The Steinle Ranch Field was initially developed in the mid-1970's. Wells were drilled, cased, perforated, and treated by chemical injection with lease-crude or condensate carriers to restore oil saturation to the formation, which is suspected to be hydrophobic. Stimulation by hydraulic fracturing of four wells was attempted from 1975 through 1977 with mixed results and no particular success. These treatments used sand and glass beads for proppant.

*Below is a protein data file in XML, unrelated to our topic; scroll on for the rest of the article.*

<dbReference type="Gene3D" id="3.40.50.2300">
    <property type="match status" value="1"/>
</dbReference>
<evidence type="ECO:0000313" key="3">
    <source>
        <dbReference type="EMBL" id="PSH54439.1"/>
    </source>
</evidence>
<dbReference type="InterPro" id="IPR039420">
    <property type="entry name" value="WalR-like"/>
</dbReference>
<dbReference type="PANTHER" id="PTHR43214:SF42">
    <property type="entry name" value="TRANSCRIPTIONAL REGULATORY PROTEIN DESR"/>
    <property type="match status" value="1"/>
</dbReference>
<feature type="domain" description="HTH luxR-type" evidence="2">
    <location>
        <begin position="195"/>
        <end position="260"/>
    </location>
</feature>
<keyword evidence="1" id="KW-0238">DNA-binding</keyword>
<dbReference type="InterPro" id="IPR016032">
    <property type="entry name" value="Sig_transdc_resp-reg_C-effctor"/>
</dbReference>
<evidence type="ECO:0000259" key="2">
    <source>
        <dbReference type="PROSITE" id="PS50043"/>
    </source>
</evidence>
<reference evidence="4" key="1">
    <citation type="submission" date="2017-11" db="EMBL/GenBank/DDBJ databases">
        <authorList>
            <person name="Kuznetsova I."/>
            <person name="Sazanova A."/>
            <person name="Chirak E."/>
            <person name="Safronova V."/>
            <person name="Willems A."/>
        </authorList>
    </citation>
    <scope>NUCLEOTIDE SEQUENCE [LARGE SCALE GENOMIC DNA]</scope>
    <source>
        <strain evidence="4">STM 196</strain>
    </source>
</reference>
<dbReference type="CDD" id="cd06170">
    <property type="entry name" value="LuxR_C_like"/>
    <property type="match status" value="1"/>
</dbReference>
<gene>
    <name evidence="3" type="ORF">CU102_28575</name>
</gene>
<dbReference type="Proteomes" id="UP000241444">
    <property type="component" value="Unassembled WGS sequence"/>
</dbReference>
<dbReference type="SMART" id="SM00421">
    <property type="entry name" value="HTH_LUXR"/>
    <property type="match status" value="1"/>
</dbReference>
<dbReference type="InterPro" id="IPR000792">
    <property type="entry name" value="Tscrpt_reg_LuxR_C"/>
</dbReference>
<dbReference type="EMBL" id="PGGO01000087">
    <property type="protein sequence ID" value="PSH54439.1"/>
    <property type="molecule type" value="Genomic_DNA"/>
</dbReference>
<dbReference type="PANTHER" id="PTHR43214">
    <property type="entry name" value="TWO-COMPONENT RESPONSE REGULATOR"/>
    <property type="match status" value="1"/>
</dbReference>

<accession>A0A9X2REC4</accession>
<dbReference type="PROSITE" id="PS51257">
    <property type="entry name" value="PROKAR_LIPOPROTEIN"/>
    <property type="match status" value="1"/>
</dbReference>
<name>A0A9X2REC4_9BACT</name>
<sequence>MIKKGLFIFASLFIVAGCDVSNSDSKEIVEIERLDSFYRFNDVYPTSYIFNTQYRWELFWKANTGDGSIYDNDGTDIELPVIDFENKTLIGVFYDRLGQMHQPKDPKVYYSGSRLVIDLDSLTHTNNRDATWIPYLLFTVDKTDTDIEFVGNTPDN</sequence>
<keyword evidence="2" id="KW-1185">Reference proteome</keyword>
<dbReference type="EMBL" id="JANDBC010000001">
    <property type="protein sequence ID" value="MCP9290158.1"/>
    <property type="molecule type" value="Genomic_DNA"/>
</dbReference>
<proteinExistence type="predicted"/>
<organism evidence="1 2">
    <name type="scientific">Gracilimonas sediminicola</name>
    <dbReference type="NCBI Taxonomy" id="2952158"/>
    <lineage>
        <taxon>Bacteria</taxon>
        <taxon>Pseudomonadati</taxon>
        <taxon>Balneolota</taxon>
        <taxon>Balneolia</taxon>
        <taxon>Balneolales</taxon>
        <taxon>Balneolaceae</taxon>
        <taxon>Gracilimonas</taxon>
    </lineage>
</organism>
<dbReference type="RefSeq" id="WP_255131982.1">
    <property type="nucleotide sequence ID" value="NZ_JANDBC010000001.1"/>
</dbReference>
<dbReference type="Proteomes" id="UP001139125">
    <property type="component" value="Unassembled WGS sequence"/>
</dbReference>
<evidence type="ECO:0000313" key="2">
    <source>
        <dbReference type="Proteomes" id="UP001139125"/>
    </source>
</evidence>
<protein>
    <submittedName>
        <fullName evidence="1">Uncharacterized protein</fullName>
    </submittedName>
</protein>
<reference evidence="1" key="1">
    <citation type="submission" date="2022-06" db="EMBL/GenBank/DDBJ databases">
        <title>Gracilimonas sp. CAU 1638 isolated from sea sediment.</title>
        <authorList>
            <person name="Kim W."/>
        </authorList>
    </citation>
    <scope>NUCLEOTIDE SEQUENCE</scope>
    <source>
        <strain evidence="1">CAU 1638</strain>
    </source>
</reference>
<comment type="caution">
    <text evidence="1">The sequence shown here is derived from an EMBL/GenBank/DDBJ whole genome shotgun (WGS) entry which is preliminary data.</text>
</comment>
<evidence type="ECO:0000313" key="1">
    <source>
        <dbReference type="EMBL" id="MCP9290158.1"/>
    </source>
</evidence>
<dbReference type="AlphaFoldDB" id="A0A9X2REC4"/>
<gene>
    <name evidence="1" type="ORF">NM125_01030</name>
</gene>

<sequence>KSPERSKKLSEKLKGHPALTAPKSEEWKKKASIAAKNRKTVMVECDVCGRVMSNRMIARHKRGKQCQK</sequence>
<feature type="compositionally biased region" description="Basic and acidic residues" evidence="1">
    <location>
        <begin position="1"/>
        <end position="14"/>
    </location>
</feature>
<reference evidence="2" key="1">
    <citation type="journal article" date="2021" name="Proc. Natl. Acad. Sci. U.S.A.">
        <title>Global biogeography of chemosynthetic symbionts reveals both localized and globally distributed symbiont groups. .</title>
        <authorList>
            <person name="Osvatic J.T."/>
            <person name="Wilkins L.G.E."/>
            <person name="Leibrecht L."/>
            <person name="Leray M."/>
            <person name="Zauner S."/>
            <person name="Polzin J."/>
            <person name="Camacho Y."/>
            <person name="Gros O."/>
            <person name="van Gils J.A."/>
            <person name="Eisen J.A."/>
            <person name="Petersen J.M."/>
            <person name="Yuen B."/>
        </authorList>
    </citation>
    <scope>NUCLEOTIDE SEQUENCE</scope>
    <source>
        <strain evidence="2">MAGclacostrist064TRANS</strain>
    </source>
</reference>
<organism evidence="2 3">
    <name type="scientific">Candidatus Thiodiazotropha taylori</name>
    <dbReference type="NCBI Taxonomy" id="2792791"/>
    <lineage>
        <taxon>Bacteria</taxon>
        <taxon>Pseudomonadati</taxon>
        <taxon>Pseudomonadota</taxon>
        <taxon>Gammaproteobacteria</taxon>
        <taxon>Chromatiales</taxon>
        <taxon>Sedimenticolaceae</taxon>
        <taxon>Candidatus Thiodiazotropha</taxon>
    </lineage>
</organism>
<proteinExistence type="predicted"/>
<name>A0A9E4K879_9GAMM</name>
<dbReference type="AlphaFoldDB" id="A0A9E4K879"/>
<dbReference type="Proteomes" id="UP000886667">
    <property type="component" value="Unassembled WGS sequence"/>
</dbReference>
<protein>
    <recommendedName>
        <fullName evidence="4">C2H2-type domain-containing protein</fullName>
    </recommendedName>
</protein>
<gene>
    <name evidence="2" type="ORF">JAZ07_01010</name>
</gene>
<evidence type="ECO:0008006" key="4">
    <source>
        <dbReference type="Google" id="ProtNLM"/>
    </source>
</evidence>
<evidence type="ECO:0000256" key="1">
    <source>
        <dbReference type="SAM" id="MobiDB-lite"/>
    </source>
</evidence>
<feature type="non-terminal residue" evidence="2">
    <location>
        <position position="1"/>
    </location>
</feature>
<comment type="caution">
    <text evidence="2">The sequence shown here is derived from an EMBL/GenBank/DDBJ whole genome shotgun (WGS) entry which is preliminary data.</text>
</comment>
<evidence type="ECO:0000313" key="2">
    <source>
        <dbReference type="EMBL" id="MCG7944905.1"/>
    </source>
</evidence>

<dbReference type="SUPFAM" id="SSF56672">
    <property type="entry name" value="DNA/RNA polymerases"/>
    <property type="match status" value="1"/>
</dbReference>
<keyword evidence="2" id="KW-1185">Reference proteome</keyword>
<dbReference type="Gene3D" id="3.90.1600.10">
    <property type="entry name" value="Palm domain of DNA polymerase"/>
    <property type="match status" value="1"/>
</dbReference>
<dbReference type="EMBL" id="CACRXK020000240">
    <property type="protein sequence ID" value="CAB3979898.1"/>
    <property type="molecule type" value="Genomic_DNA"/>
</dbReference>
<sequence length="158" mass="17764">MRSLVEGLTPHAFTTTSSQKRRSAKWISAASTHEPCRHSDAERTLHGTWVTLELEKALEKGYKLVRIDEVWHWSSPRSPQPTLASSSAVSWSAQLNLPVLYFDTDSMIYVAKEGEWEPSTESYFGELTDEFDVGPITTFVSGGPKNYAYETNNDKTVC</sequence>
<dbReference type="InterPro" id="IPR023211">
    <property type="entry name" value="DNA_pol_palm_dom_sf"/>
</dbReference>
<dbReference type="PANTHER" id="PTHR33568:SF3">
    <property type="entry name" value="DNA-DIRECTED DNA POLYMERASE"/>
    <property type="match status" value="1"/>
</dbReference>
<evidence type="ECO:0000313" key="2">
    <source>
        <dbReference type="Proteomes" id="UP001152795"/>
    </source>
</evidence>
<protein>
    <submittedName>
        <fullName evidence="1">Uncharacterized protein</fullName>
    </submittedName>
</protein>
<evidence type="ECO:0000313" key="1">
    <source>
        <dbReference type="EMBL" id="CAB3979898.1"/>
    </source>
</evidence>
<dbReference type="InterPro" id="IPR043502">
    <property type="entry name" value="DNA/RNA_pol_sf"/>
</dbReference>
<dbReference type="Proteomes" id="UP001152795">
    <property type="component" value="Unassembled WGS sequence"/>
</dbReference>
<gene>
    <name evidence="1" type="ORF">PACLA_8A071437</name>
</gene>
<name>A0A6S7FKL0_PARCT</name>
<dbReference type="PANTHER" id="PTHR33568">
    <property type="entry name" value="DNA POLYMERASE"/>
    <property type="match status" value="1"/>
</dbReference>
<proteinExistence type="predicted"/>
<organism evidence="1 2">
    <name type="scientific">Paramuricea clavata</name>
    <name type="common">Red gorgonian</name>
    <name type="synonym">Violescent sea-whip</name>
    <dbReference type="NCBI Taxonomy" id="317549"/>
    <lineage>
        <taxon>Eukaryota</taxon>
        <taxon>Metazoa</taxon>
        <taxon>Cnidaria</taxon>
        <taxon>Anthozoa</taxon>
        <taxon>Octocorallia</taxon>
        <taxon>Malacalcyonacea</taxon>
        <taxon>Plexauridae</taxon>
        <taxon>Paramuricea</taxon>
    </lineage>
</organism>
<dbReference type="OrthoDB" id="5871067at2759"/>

A fifth hydraulic fracture treatment, in which sintered bauxite was used as the proppant was very successful. As a result, all wells in the field have been fractured. This program, in a mature field in late stages of depletion, at intermediate depth (10,600 ft.), has been very successful; approximately 940,000 barrels of additional reserves have resulted for a total cost of approximately $2,000,000, a return on investment of 9.4:1. Comparing these reserves to estimated reserves if the wells had been propped with sand shows a 23:1 return by the incremental reserves on the incremental cost of the bauxite.